Though they may have been read the "Book on Marx" (sorry, song lyric in my head), those rural peasants and other poor Cubans would likely be more on the side of Castro due to the prospect of "taking some of their stuff". By "their", I mean the capable but corrupt well off capitalists and those American gringo exploiters of the United Fruit Company and so forth. (It's not that they didn't have some very legitimate beefs, I'm sure.)
Thursday - September 30th 2021 3:38PM MST

I figure this is tiresomely predictable from me, but Los Lobos does (did?) a nice version of “Bertha”; in fact the current arrangement played by Dead and Co incorporates the Los Lobos arrangement.

Adam Smith
Thursday - September 30th 2021 11:21AM MST
PS: Good afternoon everyone...





(.jpgs are hybrid .zip files)


Thursday - September 30th 2021 9:22AM MST

Humberto Fontova said:

"I'm here to tell you, probably 80% of the people who joined Casto's and Che's movement in early years had never heard of Marx or Lenin."

I don't think this is plausible. Although he may be able to flexibly define terms to make it work.

I recall reading Ernesto Guevara's own account of the 1956-59 insurgency (title something like "Reminiscences of the Cuban Revolutionary War"). It was mostly in the eastern mountains --- and not particularly glamorous at all for most of its run, until they successfully toppled the corrupt Bautista regime and paraded through Havana in full mountain-man beards and cigars and got their pictures taken. Then it looked pretty alluring for its time.

But the point is this: the original group of disgruntled hotheads around Castro had crammed themselves onto a small sea vessel called the 'Granma' in a Mexican port in 1956 or so (communist state media in Cuba is still today called GRANMA), filling the boat to 200% or 300% capacity and all out for adventure, kind of like a mix of old-school pirates and 20th-century national-liberation marxist insurgents.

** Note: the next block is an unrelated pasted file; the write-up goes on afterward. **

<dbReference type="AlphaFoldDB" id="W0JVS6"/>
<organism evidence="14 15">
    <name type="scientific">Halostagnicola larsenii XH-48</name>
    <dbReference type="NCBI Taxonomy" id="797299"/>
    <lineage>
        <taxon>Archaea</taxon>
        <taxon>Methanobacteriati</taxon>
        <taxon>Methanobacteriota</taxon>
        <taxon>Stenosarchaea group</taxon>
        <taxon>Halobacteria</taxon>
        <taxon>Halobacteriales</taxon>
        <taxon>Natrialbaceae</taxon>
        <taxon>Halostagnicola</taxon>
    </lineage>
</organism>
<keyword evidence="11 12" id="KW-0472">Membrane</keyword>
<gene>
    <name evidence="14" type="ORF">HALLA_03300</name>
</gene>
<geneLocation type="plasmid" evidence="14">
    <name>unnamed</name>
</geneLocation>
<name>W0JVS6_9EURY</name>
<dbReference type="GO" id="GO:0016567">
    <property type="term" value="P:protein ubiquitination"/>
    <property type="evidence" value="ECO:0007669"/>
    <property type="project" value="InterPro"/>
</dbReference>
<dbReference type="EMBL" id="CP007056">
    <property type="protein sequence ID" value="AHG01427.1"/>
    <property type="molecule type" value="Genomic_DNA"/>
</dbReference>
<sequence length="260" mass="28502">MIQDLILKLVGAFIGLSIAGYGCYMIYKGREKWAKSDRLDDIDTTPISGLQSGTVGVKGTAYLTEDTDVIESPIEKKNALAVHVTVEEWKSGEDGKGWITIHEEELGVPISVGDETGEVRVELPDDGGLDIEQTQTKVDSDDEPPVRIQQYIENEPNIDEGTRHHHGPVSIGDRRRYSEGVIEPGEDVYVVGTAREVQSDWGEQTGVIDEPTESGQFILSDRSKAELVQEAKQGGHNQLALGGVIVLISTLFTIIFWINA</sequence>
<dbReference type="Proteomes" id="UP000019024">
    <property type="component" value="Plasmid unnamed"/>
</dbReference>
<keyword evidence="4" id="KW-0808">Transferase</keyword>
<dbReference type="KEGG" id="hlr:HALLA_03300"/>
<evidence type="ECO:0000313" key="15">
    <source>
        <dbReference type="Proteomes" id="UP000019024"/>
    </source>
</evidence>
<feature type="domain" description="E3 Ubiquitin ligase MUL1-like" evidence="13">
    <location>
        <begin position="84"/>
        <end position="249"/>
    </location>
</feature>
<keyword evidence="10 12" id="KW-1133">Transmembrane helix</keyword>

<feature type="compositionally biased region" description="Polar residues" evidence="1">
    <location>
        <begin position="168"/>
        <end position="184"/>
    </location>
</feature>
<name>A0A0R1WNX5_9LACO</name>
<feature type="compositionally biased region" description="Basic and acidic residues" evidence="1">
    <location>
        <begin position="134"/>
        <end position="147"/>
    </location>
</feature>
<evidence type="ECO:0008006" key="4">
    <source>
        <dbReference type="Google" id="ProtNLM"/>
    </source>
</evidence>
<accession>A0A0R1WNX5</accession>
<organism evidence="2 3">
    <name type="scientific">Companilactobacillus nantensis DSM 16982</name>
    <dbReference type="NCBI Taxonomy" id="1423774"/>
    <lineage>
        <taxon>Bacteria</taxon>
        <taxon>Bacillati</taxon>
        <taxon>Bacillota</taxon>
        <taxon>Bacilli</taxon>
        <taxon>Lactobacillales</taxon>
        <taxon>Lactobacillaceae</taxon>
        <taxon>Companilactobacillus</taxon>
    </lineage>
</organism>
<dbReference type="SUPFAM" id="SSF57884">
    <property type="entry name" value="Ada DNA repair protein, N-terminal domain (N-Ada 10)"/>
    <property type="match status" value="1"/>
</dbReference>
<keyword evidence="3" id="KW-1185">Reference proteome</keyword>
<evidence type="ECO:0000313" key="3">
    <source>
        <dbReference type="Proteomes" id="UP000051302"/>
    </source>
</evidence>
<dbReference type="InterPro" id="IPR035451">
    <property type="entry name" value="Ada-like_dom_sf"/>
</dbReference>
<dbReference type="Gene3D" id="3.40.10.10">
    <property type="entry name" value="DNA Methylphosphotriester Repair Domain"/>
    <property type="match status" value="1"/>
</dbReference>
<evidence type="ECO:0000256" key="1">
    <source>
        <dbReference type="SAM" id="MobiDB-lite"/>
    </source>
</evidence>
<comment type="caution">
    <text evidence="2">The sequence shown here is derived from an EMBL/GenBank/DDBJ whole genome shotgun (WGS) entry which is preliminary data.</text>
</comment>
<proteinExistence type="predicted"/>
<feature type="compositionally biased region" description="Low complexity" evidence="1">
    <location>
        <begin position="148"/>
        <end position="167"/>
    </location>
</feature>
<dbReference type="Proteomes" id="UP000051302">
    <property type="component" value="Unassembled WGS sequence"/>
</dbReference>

The little 'Granma' landed in Cuba, but local police knew of Castro (who had been jailed earlier for being a hothead and agitator). At least half the 'Granma' men were killed or captured immediately by local police. Others soon fled the cause, which looked like a hopeless farce at first. Those who stayed and became the core of the Castro insurgency were political loyalists, much like Guevara himself, who definitely was a Marxist Believer. They were definitely politically aware enough to know who Marx and Lenin were.

The group of survivors and loyalists after the early reverses was also small enough that even if none of the others except Guevara and head-hothead Castro had "never heard of Marx or Lenin," Guevara would have told them all about it in the long lazy days in the life of the mountain guerrilla.

When the survivors of the 'Granma' successfully got into the hills and evaded the local police and military, they were able to live off local support, the key to any insurgency. Guevara talks of some old farmers who was delighted to see them and showed them a secret copy of some kind of Marxist documents, like the Communist Manifesto or the like, which he kept buried in a secret spot in the barn---as if sacred texts in a banned religion. I recall this anecdote. Maybe a self-serving anecdote from Mr. Guevara, writing later once Cuba had gone fully into the Soviet sphere, but it had the ring of authenticity to it, and suggests the Castro insurgents were identified with far-left politics from the start.

BTW, the original group of radicals and would-be revolutionaries around Castro was iirc almost entirely White, men fully passable as regular Spaniards. (Look up a pic of Camilo Cienfuegos, a top Castro lieutenant from the guerrilla days; Guevara makes clear he would have been a leading government figure had he lived). There was one single exception, a man named Juan Almeida, who was Black. All the other original lieutenants, from the wilderness years --- in eastern Cuba skirmishing with police, staging ambushes on military trucks, and running their vast propaganda campaign --- it was all a White-run affair.